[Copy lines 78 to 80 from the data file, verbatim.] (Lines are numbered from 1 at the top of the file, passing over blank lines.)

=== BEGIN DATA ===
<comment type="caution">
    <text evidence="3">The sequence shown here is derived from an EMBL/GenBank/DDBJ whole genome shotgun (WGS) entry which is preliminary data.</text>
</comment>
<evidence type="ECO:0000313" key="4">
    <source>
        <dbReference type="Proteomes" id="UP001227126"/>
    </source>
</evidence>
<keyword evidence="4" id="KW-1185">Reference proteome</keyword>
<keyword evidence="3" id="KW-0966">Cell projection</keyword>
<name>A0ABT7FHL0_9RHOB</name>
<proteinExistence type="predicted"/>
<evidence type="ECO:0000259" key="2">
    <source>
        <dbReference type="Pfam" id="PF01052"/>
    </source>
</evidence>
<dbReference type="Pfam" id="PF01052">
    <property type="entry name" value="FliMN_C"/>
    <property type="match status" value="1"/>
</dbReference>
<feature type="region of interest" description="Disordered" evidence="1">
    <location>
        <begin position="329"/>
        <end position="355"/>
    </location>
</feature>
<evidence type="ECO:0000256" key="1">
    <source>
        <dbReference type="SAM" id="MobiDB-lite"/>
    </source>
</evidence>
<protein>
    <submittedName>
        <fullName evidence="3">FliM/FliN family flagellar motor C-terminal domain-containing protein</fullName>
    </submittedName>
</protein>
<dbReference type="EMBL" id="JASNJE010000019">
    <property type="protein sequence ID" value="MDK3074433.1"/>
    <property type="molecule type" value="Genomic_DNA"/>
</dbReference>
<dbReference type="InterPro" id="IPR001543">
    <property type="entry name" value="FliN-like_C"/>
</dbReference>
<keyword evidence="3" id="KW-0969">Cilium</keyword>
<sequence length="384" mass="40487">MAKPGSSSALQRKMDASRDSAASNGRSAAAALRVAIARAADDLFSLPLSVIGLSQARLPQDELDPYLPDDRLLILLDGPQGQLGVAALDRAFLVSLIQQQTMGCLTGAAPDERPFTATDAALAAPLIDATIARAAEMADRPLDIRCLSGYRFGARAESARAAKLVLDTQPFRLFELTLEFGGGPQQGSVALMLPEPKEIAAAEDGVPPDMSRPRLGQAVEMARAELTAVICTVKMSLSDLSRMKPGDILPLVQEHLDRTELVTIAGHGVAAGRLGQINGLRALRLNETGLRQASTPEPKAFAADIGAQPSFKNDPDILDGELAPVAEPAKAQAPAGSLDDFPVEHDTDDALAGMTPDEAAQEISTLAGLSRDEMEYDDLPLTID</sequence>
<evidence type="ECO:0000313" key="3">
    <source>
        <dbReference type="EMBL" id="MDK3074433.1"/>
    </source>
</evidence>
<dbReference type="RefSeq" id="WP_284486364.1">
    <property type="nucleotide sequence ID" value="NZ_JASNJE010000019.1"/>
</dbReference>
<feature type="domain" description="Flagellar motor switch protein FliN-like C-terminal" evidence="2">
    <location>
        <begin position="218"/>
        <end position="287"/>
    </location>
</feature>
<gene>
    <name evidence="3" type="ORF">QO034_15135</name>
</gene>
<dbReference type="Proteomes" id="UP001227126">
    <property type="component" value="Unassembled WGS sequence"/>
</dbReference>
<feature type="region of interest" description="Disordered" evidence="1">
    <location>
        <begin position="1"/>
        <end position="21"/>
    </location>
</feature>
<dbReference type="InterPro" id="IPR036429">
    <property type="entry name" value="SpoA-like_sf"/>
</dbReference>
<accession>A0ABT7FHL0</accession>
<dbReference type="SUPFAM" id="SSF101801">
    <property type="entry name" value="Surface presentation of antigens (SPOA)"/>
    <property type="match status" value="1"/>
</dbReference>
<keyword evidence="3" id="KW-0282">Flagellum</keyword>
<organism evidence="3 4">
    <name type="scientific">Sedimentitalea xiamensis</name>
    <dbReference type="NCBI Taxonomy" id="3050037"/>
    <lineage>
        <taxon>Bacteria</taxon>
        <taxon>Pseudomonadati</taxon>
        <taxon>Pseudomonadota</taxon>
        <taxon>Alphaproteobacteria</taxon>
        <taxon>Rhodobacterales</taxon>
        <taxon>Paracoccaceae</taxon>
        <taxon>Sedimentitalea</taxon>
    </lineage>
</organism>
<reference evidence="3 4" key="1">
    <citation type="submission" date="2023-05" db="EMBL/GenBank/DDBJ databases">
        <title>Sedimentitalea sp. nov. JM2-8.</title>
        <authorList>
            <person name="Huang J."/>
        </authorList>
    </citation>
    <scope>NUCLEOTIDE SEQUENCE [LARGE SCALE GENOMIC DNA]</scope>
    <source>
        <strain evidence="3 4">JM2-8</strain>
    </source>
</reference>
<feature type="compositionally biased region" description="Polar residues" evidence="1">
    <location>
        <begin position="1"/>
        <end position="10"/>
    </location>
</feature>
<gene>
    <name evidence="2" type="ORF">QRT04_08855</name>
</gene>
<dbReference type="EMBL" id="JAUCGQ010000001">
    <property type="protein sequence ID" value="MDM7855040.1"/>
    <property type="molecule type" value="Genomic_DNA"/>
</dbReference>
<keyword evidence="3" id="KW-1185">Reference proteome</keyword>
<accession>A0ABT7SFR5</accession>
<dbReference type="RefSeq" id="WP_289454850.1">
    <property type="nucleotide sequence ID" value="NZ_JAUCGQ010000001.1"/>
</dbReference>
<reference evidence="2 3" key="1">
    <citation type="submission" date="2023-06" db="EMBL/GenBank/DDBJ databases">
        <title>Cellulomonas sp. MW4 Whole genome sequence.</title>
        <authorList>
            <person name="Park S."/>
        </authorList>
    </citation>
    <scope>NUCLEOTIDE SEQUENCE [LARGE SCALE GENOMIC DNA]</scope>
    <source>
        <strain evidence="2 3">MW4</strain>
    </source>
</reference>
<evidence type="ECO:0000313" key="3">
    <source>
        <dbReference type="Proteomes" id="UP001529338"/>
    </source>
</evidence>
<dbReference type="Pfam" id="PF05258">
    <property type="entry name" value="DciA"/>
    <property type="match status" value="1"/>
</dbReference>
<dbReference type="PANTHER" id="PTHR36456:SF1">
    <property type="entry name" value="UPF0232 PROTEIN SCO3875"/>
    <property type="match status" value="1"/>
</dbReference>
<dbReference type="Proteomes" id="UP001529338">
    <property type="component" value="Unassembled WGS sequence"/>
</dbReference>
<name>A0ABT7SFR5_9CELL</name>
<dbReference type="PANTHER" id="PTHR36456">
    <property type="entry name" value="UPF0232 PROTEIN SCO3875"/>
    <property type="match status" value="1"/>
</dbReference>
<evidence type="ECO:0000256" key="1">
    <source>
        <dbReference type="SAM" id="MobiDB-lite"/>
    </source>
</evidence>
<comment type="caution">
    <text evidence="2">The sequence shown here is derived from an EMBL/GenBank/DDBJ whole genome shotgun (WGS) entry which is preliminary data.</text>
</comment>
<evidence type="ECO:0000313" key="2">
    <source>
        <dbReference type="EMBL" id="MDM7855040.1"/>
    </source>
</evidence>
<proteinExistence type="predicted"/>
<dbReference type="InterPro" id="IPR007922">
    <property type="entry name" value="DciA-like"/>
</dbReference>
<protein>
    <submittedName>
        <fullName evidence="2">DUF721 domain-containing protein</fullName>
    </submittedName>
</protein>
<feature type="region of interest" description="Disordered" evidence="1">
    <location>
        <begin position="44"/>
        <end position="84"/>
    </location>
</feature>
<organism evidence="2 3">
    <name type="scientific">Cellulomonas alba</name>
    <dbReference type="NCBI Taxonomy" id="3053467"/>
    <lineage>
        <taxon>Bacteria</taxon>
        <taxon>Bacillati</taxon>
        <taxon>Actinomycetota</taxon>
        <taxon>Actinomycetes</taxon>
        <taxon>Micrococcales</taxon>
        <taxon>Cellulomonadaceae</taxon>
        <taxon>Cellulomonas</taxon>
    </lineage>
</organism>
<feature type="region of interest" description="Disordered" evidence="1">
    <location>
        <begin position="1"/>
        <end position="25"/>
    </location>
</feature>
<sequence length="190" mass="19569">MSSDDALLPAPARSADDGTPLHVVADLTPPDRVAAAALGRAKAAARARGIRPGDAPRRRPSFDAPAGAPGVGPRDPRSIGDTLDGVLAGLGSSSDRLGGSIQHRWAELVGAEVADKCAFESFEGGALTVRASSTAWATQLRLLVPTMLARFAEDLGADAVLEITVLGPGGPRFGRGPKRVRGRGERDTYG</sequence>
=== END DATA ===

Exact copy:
    <property type="entry name" value="Surface presentation of antigens (SPOA)"/>
    <property type="match status" value="1"/>
</dbReference>